Unpopular drugs

Another challenge in MS treatment is the relatively low takeup of available drug therapies. The UK, according to the Association of British Neurologists, is ranked 25 out of 27 European countries for the number of people with the relapsing form of MS who use DMTs. MS Society interim director of research Susan Kohlhaas said: “When people have access to MS nurses and neurologists and feel informed about the treatment out there, they’re much more likely to be on treatment.”

Hobart suggested lowering the investigation threshold to drive up rates of diagnosis: “We have to lower the threshold for investigation … to pick up those who do have the disease.”

However, lower thresholds would be costly, warned London GP Dr Kate Adams. Referring to the fact that MRI scans can cost upwards of £130, she said that while GPs do not limit referrals, “there’s only so much money in the health system”.

Dr Raju Kapoor, consultant neurologist at the National Hospital for Neurology and Neurosurgery in London, said increased costs caused by speeding up diagnosis could be offset by improved health as people stay in work for longer. He said: “We’re getting into health economics – if you remove the lag, we will save money.”

Another approach to improving diagnosis, said Kapoor, is better contact between GPs and the neurologists to whom they refer patients. Kapoor said: “It’s rare for a GP to contact me directly, but when they do it’s actually quite rewarding because you can solve things very fast.” Adams regularly contacts specialists directly, and in Plymouth, said Hobart, GPs directly contact radiologists specialising in the central nervous system to discuss MRI.

Could testing be simpler?

Future strategies, said Peer Baneke, MS International Federation chief executive, could involve spending on new diagnostic tools, such as blood tests. Blood tests are currently used to rule out conditions similar to MS, but Baneke said: “Is it realistic to expect at some stage you could have a different marker for MS that would give an indication of the diagnosis?”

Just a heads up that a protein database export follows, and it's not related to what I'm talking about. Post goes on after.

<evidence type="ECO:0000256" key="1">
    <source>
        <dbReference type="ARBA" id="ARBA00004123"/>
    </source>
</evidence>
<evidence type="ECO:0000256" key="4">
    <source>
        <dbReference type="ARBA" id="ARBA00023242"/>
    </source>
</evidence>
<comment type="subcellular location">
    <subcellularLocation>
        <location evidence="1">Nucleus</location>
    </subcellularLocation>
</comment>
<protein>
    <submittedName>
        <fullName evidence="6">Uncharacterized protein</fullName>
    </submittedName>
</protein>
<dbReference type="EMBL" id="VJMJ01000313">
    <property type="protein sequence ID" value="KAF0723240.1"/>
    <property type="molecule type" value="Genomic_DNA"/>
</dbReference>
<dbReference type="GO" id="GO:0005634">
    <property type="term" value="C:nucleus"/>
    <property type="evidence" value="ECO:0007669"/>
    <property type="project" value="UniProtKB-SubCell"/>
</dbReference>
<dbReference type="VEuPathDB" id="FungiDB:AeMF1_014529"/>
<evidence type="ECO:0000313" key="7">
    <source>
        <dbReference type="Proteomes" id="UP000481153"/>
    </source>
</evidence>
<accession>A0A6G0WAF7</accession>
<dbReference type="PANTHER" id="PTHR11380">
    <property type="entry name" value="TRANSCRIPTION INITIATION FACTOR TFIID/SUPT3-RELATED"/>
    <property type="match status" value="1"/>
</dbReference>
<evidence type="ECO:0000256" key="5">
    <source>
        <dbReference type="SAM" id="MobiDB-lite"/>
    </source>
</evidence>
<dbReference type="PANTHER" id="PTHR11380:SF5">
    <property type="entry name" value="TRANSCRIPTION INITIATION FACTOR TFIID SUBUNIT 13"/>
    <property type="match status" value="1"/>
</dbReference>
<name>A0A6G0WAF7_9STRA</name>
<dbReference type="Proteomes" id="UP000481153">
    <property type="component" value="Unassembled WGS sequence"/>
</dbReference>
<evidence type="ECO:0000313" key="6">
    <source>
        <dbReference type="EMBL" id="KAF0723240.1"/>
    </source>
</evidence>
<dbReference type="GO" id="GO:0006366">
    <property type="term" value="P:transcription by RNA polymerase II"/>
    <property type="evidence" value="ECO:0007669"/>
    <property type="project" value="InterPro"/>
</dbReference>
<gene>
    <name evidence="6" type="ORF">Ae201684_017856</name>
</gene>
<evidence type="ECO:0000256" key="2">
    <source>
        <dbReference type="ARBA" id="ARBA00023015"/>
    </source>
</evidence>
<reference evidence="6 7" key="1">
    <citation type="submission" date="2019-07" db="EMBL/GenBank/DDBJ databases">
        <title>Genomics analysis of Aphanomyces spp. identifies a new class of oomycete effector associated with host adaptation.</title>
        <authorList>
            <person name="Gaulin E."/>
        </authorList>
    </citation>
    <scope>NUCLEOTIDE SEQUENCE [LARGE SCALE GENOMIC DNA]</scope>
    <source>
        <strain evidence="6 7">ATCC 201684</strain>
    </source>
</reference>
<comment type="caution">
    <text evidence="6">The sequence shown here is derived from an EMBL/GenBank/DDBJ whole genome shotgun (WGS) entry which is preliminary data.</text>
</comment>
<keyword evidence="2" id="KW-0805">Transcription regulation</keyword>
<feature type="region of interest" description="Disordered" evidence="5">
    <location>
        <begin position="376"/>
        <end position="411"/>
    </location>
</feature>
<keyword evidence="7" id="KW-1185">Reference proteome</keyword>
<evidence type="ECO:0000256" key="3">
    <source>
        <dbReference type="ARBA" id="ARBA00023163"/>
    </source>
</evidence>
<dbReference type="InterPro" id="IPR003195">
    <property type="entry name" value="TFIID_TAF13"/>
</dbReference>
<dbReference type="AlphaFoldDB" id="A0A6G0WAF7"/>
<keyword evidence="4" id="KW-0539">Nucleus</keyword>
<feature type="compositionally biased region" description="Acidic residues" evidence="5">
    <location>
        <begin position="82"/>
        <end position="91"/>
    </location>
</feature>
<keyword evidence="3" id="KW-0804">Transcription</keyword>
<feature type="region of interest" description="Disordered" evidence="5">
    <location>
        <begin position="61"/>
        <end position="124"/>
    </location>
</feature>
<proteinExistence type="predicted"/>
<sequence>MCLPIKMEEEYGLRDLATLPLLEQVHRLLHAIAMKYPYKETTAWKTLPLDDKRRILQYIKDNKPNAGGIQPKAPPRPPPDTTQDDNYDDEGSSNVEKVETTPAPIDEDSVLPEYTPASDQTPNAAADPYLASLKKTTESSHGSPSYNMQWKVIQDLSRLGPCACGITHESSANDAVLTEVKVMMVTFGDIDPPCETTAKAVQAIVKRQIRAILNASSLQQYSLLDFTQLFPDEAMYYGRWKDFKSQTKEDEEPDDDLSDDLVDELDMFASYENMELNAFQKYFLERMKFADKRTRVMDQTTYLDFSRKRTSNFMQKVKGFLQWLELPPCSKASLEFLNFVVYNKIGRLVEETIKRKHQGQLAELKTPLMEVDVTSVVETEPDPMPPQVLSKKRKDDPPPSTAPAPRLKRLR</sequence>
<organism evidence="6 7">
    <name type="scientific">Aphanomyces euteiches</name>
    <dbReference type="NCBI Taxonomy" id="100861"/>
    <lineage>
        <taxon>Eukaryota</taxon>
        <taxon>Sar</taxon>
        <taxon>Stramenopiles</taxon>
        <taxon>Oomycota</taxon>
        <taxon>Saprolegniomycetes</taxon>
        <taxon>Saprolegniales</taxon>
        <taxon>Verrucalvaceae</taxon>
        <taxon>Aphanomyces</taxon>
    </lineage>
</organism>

Attendees discussed off-label prescribing options – using medicines outside the terms of their licence if based on evidence and in patients’ best interests. However, as Kapoor said, “the fact we’ve been so rigid has meant we’ve not exposed our patients to a lot of potentially toxic drugs”.

Might the new NHS online system to manage high-cost drugs, Blueteq, result in drug therapies being rationed? No, according to Kapoor: “It’s about what’s on the label, so if a patient says ‘I want a high-cost, high-potency drug’ but they can’t have it, this isn’t based on it being high cost, it’s because the drug isn’t licensed for that particular situation.”

Attendees agreed that treatment decisions should be made jointly by patients and professionals. Pepper said his severe symptoms drove him to immediately consider “the top shelf” of drug therapy. However, he described the patient experience as “hugely variable”. He raised concerns that members of the social network for MS that he founded, Shift MS, may shun available treatment because they are not adequately informed. “I see a lot in our community talking of opting out of treatment – they just don’t particularly want to have treatment,” he said, adding: “I don’t think the implications of that decision are made clear – it’s hugely important to engage people with MS to empower themselves as early s as possible.”

Many around the table echoed Hobart’s optimism that “in relapsing forms of the condition, we can alter the natural history”. In addition, said Kapoor, new developments on the horizon for the progressive form of MS, mean “we are in a better place to control the disease”. The consensus, Robinson concluded, was that treatment must be more efficient – regardless of the type of MS. “Anything that makes access to neurologists and care of patients better is going to impact on people living with MS.”

At the table

David Brindle (chair) Public services editor, the Guardian

Dr Kate Adams GP and Guardian contributor

Susan Kohlhaas Interim director of research, MS Society

Debbie Quinn Policy adviser, UK MS Specialist Nurse Association

Dr Jeremy Hobart Consultant neurologist Plymouth Hospitals, NHS Trust

Dr Raju Kapoor Consultant neurologist, National Hospital for Neurology and Neurosurgery

Dr Ann Robinson GP and Guardian contributor

Peer Baneke Chief executive, MS International Federation

George Pepper Co-founder, Shift MS

Dr Klaus Schmierer Consultant neurologist, Barts Health NHS Trust